In general, the full 20 percent QBI deduction is available when an owner’s taxable income, including specified service business income but excluding the QBI deduction, is less than $157,500 for individuals or less than $315,000 for married couples filing joint tax returns. When the owner’s taxable income exceeds these ceilings, the 20 percent deduction is gradually phased out, and the owner may receive a reduced QBI deduction. Once taxable income reaches $207,000 for single filers, or $415,000 for joint filers, the QBI deduction for specified service business pass-through income is fully phased out, and the business owner receives no QBI deduction for that pass-through business. To the extent the QBI deduction is limited or eliminated, pass-through business owners will be taxed at their individual rates on their pass-through income, which the TCJA maxes out at 37 percent for individual taxpayers with taxable income of $500,000 or more, or $600,000 or more for married couples filing jointly.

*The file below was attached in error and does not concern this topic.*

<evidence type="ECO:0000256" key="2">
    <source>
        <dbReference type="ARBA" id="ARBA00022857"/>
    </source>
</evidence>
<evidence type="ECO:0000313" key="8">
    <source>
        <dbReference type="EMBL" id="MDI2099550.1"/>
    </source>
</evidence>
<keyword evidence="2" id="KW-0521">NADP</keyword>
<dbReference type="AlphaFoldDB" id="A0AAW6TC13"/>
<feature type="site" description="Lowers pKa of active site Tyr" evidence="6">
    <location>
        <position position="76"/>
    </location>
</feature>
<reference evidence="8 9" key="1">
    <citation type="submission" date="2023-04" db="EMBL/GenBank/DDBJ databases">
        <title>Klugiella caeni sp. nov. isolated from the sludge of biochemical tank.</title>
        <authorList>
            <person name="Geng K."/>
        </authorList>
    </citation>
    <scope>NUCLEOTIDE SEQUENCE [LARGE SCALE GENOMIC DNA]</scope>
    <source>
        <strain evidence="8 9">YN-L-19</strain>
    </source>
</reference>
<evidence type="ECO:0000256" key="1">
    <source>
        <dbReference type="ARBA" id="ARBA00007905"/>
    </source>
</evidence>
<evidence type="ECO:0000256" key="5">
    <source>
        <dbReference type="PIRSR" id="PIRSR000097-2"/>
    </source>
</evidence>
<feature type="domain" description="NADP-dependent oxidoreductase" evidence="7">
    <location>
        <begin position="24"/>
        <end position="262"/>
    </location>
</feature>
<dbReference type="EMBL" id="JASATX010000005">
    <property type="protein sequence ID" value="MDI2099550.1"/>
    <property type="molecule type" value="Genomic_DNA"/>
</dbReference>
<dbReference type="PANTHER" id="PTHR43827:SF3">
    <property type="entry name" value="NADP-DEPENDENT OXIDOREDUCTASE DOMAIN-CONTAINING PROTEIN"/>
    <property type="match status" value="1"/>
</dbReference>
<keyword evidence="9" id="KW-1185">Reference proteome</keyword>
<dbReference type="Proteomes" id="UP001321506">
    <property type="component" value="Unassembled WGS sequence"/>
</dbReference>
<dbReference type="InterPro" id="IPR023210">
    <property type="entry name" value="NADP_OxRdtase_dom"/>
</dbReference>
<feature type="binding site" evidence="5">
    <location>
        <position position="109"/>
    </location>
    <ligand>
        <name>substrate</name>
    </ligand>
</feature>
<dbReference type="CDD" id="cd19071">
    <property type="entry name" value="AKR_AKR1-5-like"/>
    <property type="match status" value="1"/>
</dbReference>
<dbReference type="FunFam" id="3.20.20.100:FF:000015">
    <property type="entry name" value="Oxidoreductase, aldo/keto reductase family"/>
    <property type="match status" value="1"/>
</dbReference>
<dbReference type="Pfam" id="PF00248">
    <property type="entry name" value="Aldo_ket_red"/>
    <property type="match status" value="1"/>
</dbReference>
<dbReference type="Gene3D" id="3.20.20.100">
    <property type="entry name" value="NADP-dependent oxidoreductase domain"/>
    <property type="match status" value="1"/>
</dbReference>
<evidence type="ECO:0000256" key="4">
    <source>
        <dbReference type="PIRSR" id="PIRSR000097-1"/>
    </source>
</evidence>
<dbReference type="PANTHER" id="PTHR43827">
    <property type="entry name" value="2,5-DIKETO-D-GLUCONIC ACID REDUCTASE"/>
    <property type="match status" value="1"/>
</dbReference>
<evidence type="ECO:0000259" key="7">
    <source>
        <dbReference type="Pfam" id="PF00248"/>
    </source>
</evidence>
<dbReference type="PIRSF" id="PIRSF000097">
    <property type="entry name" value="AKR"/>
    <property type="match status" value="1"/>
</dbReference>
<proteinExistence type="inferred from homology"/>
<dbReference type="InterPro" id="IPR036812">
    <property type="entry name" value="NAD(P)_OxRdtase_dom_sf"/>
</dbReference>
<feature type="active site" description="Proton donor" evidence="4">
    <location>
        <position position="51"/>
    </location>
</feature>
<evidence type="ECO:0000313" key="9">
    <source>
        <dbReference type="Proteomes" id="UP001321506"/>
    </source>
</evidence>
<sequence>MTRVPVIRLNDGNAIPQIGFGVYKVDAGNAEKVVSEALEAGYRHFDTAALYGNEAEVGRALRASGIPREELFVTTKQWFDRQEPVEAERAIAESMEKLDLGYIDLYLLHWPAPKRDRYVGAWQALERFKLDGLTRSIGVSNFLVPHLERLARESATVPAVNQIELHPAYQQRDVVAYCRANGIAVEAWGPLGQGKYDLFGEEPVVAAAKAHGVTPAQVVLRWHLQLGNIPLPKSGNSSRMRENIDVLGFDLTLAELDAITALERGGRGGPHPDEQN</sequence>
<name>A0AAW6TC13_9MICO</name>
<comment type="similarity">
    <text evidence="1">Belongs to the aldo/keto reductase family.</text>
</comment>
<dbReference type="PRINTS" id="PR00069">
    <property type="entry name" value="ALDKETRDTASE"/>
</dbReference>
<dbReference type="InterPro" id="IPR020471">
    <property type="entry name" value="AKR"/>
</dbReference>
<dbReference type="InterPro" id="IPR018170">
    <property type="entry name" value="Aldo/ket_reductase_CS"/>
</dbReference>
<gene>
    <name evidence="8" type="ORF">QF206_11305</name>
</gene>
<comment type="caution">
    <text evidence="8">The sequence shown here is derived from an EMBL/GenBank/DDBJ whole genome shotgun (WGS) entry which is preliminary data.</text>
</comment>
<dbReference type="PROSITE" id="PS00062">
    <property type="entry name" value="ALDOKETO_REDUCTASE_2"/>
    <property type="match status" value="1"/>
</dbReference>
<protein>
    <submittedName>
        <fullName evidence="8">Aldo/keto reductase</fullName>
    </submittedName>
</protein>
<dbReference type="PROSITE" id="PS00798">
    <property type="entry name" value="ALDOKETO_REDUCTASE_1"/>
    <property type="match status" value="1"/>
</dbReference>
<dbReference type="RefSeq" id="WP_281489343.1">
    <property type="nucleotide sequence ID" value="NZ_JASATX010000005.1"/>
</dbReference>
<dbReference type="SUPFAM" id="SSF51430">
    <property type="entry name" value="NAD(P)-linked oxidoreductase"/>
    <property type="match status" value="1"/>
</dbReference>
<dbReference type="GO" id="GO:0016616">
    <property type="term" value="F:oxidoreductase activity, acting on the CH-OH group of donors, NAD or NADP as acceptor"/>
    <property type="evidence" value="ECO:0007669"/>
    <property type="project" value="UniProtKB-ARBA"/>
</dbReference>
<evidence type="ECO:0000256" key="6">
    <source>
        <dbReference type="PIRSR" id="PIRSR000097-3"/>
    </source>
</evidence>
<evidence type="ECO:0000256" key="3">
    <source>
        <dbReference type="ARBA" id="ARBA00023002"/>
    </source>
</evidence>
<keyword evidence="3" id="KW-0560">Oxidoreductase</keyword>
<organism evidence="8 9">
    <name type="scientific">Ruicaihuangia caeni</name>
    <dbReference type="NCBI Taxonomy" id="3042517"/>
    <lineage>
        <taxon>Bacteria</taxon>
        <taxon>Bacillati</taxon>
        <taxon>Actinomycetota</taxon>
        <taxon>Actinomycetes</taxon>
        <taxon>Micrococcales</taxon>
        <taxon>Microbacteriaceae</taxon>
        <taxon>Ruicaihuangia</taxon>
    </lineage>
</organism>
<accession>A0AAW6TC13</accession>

As a result of these specified service businesses restrictions, medical and dental practices, law firms, accounting firms, and other entities whose services include “consulting” or whose primary assets are the skills and reputation of one or more owners or employees, should carefully consider their current structures and project future tax liabilities and potential savings they may yield by restructuring as C corporations. For some entities, such as those that reinvest profits back into the businesses rather than paying dividends to their owners, a timely conversion to a C corporation may allow them to take advantage of the preferable 21 percent tax rate on corporate profits.